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The 9 Crappiest Twist Endings Ever In Movies

 

M.Photo: Warner Bros.

We love a good movie, but it’s a bit of a commitment these days to give something two hours of our time when we rarely give anything more than two seconds. You can imagine how we feel when we invest such scarce free time from our important lives into movies with the crappiest twist endings ever (i.e. most things by Shyamalan). From Signs to The Sixth Sense and from classics like Planet of the Apes to heavy fan favorite like The Dark Knight Rises, we’re finding some of the moviegoer’s favorite films are riddled with late-in-the-game plot holes and crap twist endings.

It’s not easy being original in film these days, but that doesn’t necessarily endorse the idea of putting out a pile of garbage at the end of a long build-up, especially when it’s with our favorite superheroes, greatest directors or long-awaited reboots.

Have a look at the crappiest twist endings in ever in movies and see if you agree with us or if you can think of some better ones. Leave it in the comments section, or just eat our shorts because we really don’t care what you think. Kidding! Or are we?

“Signs”

We could probably put all his movies in this category for one reason or another, but Shyamalan made a pretty decent movie with Mel Gibson’s Signs, at least until we realized the aliens’ weakness is water. Fucking water! For intelligent beings they picked the planet full of their weakness to inhabit. Why couldn’t it be syrup? People hate how sticky that shit is, totally believable, and way more fun.

The Village

The movie had plenty of strange settings, like that it wasn’t actually set in the old days. But the part that made our skin crawl was that Shyamalan himself had to do a cameo and present himself as the architect behind it all. What a narcissistic prick.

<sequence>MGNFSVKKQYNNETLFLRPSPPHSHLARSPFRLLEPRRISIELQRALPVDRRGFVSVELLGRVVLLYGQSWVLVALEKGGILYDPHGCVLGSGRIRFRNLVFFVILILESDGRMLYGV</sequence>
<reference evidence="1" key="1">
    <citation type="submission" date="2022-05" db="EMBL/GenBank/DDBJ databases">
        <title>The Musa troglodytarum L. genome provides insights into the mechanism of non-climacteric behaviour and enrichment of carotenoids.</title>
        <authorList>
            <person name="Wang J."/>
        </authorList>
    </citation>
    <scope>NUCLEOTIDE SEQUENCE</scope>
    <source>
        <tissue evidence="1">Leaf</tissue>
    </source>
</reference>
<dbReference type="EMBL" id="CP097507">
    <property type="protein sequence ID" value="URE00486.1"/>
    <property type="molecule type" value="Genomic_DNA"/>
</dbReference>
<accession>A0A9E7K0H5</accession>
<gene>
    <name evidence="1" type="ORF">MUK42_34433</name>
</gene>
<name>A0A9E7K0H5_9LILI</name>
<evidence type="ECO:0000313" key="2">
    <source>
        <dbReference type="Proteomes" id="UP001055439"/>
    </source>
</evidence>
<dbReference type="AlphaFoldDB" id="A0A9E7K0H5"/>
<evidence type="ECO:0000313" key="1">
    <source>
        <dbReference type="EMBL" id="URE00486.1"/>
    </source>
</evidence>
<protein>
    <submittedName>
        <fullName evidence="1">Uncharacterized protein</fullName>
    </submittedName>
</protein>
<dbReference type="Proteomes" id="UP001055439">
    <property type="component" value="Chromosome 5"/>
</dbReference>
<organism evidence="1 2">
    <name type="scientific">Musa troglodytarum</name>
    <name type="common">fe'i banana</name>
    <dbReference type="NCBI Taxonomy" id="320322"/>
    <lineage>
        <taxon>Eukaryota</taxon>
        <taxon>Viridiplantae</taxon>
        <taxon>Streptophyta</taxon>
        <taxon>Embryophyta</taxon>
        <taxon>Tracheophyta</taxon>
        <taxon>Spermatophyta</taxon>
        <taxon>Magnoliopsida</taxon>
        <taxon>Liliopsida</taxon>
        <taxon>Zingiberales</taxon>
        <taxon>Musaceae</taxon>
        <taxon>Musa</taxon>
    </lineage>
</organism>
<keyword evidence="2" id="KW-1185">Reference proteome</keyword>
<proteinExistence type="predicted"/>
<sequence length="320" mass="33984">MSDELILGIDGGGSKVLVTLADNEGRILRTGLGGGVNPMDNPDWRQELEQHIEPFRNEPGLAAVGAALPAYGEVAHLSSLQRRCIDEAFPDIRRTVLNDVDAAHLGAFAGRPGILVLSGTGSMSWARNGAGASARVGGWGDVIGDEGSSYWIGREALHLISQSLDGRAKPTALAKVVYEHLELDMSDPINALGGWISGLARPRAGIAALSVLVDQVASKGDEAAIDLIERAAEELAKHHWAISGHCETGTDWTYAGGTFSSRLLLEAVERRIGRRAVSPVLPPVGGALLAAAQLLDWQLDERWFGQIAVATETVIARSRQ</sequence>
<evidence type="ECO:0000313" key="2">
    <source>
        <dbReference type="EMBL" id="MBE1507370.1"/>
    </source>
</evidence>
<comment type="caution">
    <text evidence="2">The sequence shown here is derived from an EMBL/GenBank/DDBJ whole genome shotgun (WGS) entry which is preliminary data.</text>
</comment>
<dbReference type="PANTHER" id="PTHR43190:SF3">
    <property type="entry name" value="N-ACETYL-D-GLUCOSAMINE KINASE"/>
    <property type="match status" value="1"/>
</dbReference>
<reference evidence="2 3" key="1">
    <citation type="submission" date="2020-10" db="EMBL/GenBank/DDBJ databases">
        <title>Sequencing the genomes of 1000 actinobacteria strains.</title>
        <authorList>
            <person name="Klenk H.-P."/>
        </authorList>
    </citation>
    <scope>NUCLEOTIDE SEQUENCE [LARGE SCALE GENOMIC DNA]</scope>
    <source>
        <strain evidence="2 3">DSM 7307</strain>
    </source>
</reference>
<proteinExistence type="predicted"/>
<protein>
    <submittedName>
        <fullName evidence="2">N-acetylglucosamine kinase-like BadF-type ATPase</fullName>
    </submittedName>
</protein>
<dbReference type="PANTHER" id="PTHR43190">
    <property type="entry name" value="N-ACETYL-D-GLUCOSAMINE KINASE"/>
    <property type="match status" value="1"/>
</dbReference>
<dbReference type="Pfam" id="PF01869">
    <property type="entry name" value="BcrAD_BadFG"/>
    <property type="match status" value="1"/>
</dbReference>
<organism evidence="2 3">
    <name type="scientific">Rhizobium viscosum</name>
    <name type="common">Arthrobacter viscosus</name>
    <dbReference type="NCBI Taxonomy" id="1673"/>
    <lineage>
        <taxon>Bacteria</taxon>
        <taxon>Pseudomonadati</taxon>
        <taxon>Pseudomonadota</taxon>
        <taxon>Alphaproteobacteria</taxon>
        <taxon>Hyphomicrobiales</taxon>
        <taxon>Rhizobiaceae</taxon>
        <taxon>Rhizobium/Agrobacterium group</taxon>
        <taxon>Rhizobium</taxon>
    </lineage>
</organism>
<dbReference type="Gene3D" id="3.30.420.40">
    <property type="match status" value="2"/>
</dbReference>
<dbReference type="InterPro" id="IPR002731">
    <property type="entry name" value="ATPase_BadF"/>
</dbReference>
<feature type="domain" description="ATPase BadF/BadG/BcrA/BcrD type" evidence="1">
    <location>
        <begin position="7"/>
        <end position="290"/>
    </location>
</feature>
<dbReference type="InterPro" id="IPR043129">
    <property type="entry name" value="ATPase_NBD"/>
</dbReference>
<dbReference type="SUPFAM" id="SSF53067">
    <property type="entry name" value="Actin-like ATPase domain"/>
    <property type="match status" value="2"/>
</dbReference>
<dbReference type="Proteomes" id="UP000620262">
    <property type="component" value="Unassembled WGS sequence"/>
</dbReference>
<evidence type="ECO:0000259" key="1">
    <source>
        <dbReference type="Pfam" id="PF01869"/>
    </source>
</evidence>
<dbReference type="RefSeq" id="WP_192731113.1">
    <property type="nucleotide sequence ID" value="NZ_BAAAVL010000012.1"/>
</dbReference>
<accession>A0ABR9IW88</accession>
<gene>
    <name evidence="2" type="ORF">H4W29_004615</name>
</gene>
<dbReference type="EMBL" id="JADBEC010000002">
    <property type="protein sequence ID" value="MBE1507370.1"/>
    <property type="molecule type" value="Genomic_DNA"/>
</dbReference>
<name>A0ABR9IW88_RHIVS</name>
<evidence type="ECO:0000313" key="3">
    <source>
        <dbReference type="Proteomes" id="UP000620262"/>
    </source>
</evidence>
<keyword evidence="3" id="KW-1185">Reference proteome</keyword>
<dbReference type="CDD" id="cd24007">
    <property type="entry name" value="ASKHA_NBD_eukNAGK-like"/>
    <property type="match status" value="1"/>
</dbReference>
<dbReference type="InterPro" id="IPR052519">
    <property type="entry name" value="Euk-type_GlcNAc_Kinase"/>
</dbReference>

The Dark Knight Rises

There are so many holes, we even can’t pick. Let’s see: escaping the bomb blast in a helicopter with no gas, running away with Catwoman, faking his death, leaving his billionaire house to orphans, ignoring his lifetime butler he happened to bump into in a foreign country, the gravestone scene, and all this after impressively recovering from a back injury to climb out of a pit nobody in good shape could escape from. So there’s that, only to return to a city that had been cut off at the bridges in a time where Bruce has no money. Oh, and the girl he banged is secretly his greatest enemy who has the most pathetic death in all the Batman films put together. And you thought Batman & Robin was the worst blockbuster of the past 20 years?

 

Jurassic Park: The Lost World

The movie was going great, especially for a sequel, up until they let the T-Rex loose in the city. Not only was that cargo container way too small to be believable, but the deleted scenes botched the storyline about how the crew was killed and then left us wondering what the hell happened to the raptors in the city. Maybe that’s the plot of Jurassic Universe: Raptor Galaxy down the road.

 

I Still Know What You Did Last Summer

How do you still know if you’re dead and not in the sequel? Besides an awful title, the plot of the son of the killer duping the characters into an island getaway is beyond hysterical. Seems like a lot of work and an awfully nice way to treat someone you want to kill. And the name game with Ben Willis’s son (Ben-son, they drove that home) only made the terrible ending more ridiculous. That must’ve halted the third film, I Sort of Remember What You Did Last Summer But I’m a Little Fuzzy on It, Thrice.

The Sixth Sense

Most people were shocked to realize Bruce Willis is dead the whole movie. Our problem believing it lies in the fact that it’s hard to imagine his wife never spoke to him in the film and they got by with it. Of course, we’ve never been married so maybe that’s realistic.

 

Planet of the Apes

Turns out, they were on Earth the entire time. Hard to imagine, considering every clue of the movie led us to assume that from the beginning. Strangely enough, it wasn’t nearly as bad as Tim Burton’s “Apes” movie.

Skyfall

There’s no doubt the Sam Mendes Bond films were all well written and the best of our time, but the perfect timing of Skyfall leaves zero margin error when it comes Javier Bardem’s escape. He may have been a double agent in his day, but no one could easily escape from a facility like that with such grace. Luckily our suspension of reality had a high threshold that day.

The Number 23

It was kind of like Fight Club, but not. The way they led you down a path where Jim Carrey’s character tries to unravel the mystery only to find he is the mystery; it almost seemed unique, except that you could see it coming from a mile away. I wrote a book (two actually) and I remember doing both quite well.

 

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